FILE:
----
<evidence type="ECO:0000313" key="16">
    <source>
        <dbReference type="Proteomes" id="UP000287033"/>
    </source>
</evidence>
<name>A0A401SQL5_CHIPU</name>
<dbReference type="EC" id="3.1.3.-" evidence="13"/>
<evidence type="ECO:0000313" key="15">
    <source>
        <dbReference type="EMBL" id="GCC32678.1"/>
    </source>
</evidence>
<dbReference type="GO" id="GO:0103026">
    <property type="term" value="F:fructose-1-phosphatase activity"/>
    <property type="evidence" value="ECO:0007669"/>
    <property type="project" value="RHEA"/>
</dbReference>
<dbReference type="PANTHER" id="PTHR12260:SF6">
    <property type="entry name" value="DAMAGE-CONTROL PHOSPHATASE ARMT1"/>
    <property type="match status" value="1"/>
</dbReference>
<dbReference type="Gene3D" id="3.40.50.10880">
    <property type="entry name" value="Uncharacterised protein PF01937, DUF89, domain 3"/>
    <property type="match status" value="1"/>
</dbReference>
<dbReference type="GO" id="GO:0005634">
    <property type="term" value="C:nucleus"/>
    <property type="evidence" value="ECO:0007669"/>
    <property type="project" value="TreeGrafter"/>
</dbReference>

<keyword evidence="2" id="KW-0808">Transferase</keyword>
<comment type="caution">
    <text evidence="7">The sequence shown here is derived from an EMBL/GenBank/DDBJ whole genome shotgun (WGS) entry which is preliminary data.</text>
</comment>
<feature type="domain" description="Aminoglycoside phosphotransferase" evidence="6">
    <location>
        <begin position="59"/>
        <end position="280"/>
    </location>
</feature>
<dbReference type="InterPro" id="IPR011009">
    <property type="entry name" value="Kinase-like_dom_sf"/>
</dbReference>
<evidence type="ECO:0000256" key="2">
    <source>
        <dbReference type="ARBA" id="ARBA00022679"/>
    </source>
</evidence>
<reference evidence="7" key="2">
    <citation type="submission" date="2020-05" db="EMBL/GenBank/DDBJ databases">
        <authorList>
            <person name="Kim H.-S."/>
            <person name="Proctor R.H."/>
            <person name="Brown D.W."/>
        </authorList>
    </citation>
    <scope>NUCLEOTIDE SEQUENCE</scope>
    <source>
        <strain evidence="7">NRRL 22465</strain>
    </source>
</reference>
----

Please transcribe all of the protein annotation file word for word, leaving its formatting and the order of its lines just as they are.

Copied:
<evidence type="ECO:0000313" key="16">
    <source>
        <dbReference type="Proteomes" id="UP000287033"/>
    </source>
</evidence>
<name>A0A401SQL5_CHIPU</name>
<dbReference type="EC" id="3.1.3.-" evidence="13"/>
<evidence type="ECO:0000313" key="15">
    <source>
        <dbReference type="EMBL" id="GCC32678.1"/>
    </source>
</evidence>
<dbReference type="GO" id="GO:0103026">
    <property type="term" value="F:fructose-1-phosphatase activity"/>
    <property type="evidence" value="ECO:0007669"/>
    <property type="project" value="RHEA"/>
</dbReference>
<dbReference type="PANTHER" id="PTHR12260:SF6">
    <property type="entry name" value="DAMAGE-CONTROL PHOSPHATASE ARMT1"/>
    <property type="match status" value="1"/>
</dbReference>
<dbReference type="Gene3D" id="3.40.50.10880">
    <property type="entry name" value="Uncharacterised protein PF01937, DUF89, domain 3"/>
    <property type="match status" value="1"/>
</dbReference>
<dbReference type="GO" id="GO:0005634">
    <property type="term" value="C:nucleus"/>
    <property type="evidence" value="ECO:0007669"/>
    <property type="project" value="TreeGrafter"/>
</dbReference>

<keyword evidence="2" id="KW-0808">Transferase</keyword>
<comment type="caution">
    <text evidence="7">The sequence shown here is derived from an EMBL/GenBank/DDBJ whole genome shotgun (WGS) entry which is preliminary data.</text>
</comment>
<feature type="domain" description="Aminoglycoside phosphotransferase" evidence="6">
    <location>
        <begin position="59"/>
        <end position="280"/>
    </location>
</feature>
<dbReference type="InterPro" id="IPR011009">
    <property type="entry name" value="Kinase-like_dom_sf"/>
</dbReference>
<evidence type="ECO:0000256" key="2">
    <source>
        <dbReference type="ARBA" id="ARBA00022679"/>
    </source>
</evidence>
<reference evidence="7" key="2">
    <citation type="submission" date="2020-05" db="EMBL/GenBank/DDBJ databases">
        <authorList>
            <person name="Kim H.-S."/>
            <person name="Proctor R.H."/>
            <person name="Brown D.W."/>
        </authorList>
    </citation>
    <scope>NUCLEOTIDE SEQUENCE</scope>
    <source>
        <strain evidence="7">NRRL 22465</strain>
    </source>
</reference>